Advice for Tenants
Letting a property is not as simple as choosing one and simply paying over your money to the Letting Agent and picking up the keys. There are various procedures that you have to go through to get into a position where you can move into your new home and it is a good idea to prepare yourself for what can be a very confusing time.
The guide below is designed to give you some hints and tips on how to go about finding your perfect property whilst making sure that you are as prepared as you can be for what is to be expected of you.
Your starting point for letting a property should be doing some research to identify the areas you would like to rent in. It is a good idea to make a list of things that are important to you, such as schools, shopping areas, bars and so on. Be sure to share your list of preferences with your letting agent so that they can assist you in your search!
As the lettings business is so fast moving it is important that you remain as flexible as possible when it comes to viewing a property. If you are alerted to a property you like the look of, call the agent immediately as it would be such a shame if you missed out on the property of your dreams just because you thought you would wait a few hours to call! As the old saying goes, “you snooze, you lose”.
Also do not necessarily be put off by details in the property. If you don’t like the colour of a particular room, or there is furniture you would not want, have a chat with the agent. We encourage our landlords to be as flexible as they can if it means getting the right tenant into a property.
Make sure that you have your documents ready. It is not just a case of you choosing a property and the agent handing over the keys, far from it! The will need to take Identification from you to satisfy the Money Laundering Regulations and check your immigration status (if applicable) and forms will need to be filled in to actually apply for the property that you have in mind.
The form will ask for various information about you including your employer, your last 3 years addressed and even if you need a guarantor. The better prepared you are the smoother the process should be to get you into the property you want.
It is important that you do not sign the tenancy agreement unless you are positive that you want to rent the property as there is not any kind of cooling off period and the Landlord can hold you to the full term of the agreement once it is signed.
It is your responsibility to ask all of the relevant questions before you sign the document as once you move in it is too late to change your mind. Obviously signing a legal document like a tenancy agreement is a big step so make sure you have thought it through properly before you take the plunge.
Exercise extreme caution with who you share a property with, especially if each of you are signing the same tenancy agreement. If you do sign an agreement with other people then you make yourself liable for their share of the rent as well as yours and also for the cost of any damage that they might do to the property. The rule you should stick to is that you only sign a tenancy agreement with people that you fully trust.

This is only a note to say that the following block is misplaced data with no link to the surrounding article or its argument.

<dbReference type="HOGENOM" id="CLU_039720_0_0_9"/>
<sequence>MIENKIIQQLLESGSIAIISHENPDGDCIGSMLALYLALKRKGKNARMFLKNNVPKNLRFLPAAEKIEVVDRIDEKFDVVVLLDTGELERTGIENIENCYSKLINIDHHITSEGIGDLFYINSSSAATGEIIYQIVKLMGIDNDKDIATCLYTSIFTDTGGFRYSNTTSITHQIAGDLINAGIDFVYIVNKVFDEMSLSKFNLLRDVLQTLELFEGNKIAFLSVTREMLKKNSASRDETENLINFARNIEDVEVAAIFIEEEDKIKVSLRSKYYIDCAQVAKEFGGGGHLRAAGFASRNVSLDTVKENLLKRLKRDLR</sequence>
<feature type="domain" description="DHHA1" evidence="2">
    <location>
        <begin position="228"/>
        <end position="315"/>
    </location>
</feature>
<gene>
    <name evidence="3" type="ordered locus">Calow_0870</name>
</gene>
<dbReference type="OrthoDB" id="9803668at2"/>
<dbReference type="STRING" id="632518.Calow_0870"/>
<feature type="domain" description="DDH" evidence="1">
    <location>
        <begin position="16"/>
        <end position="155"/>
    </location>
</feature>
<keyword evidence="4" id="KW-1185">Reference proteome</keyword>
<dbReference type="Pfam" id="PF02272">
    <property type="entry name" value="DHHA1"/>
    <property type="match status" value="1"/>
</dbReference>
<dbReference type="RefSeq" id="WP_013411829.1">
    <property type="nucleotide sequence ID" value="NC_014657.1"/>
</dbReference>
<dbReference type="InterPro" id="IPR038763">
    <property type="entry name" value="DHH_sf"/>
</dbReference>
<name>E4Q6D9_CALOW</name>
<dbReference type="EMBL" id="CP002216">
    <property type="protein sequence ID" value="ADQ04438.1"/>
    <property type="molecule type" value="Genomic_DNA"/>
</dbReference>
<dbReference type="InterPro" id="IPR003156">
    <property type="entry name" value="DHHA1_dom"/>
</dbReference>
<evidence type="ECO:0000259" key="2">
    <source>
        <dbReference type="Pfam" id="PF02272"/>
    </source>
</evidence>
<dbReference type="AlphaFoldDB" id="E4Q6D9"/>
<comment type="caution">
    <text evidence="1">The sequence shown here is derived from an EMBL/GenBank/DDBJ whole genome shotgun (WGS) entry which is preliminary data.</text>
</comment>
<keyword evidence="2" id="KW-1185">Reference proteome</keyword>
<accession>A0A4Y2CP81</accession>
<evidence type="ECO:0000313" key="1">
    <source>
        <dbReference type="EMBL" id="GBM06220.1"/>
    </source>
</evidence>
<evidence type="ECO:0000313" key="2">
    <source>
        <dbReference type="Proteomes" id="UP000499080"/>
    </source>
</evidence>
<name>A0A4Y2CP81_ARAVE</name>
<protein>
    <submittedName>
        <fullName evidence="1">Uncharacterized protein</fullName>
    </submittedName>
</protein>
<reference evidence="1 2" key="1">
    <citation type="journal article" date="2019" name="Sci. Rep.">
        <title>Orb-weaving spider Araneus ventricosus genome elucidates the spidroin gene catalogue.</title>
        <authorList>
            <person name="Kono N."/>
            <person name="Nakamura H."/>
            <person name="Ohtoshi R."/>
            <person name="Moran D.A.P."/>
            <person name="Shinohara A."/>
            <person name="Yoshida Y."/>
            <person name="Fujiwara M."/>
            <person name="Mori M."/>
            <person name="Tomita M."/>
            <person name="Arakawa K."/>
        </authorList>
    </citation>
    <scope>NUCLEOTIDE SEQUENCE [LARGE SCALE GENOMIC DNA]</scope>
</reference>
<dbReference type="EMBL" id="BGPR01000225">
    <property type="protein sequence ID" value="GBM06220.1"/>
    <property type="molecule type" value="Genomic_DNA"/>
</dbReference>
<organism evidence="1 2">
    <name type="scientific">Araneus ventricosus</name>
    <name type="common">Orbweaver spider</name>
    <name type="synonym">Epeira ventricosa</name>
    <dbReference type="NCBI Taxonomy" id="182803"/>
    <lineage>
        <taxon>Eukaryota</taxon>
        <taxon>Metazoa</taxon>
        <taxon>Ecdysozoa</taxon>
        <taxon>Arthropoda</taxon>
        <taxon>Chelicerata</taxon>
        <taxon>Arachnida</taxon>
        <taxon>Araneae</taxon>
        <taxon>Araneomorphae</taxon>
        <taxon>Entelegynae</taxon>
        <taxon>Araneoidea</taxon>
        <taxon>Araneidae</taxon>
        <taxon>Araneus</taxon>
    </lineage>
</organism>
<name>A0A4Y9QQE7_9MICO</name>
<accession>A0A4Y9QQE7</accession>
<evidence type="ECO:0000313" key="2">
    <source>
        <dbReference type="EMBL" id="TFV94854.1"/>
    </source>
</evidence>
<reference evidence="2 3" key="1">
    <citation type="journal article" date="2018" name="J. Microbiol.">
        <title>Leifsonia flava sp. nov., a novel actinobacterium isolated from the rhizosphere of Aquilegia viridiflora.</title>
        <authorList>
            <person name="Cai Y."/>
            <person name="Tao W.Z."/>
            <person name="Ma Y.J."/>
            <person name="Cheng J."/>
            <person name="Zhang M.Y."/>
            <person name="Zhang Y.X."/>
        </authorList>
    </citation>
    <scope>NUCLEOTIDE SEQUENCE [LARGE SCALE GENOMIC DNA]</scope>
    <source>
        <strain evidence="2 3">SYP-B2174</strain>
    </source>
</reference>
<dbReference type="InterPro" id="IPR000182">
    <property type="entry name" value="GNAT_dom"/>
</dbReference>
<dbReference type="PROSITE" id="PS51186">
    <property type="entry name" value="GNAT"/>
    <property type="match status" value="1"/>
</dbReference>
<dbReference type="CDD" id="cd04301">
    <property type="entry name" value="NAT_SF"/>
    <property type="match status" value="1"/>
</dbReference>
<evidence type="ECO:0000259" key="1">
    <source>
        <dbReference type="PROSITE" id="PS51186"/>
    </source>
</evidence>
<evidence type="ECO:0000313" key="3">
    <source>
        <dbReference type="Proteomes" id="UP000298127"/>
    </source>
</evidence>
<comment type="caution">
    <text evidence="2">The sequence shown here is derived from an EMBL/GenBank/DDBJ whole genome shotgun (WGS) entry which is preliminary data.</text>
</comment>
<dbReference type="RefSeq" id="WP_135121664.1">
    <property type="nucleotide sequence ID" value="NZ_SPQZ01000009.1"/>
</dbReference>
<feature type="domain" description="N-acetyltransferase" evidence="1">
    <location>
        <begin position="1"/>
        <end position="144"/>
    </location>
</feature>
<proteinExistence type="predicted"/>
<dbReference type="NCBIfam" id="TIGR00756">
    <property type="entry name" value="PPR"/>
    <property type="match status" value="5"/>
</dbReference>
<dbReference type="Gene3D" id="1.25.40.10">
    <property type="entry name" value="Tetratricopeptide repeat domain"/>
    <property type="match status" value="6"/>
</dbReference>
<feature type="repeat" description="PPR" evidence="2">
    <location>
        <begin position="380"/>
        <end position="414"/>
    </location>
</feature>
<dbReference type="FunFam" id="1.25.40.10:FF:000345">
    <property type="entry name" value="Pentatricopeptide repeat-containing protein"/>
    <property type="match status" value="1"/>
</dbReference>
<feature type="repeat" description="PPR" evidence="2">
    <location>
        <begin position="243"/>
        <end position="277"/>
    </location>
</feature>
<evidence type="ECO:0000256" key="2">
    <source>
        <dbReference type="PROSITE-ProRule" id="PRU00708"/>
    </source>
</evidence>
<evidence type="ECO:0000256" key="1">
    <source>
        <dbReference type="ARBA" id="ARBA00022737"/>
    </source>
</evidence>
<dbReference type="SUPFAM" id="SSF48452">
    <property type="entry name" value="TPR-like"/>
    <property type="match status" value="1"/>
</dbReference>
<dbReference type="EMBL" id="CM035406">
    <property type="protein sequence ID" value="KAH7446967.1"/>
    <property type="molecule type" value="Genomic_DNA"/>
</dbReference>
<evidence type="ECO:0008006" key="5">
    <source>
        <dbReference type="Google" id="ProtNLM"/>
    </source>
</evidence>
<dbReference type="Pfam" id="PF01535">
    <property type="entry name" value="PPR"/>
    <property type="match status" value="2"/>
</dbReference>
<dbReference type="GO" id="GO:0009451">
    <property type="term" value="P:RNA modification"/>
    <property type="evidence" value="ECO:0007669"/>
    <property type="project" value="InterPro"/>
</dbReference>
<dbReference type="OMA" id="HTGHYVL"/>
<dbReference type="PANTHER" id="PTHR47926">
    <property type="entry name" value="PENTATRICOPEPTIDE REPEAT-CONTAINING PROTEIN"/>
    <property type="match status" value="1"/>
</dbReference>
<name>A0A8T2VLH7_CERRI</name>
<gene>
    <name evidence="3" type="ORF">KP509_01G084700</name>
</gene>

Once you have signed the tenancy agreement and have picked up the keys, the first thing you should do is check the condition of the property (and any contents that form part of the agreement) against the Inventory that would have been conducted a few days previously.
If there is anything you do not agree with in the Inventory then make sure you make a note on the Inventory or email the office. Taking this course of action will assist you if you have a dispute regarding the deposit at the end of the tenancy.
When you leave the property a “check out” report will be conducted and this will be used to show the Landlord in what state the property has been left in. This report will be compared with the Inventory “check in” report and recommendations made to the Landlord.
Most tenants are sensible and always ensure that it is left in a clean and tidy manner with carpets cleaned and so on. In the event that deductions are recommended due to any issues that have been highlighted and you disagree with them (and you are unable to negotiate) then you can contact the scheme administrators of the tenancy deposit scheme used by the agent and a dispute can be lodged. Do not delay in dealing with this situation as there may be a time limit.
When you first move into the property, make sure you take up to date meter readings for all of the utilities (gas, electric and water). You should then contact the providers with these readings and they will open a new account for you. Failure to do this could mean you end up with inaccurate bills and have to pay more than you really should!
This is also relevant even if there is key or card meters in the property. The rule of the thumb is, if there is gas, electric or water in the property – call the companies to register! The same goes when you leave the property – take final meter readings and inform the utility companies with your forwarding address.
It is always a good idea to get yourself on to the electoral register when you move into a property. This obviously mean that you are able to vote in any up and coming elections but will also assist you in improving your credit score should you wish to apply for credit at some time in the future. To register you should contact your local council for guidance.
For further information, please refer to the How to Rent Guide produced by the Department for Communities and Local Government.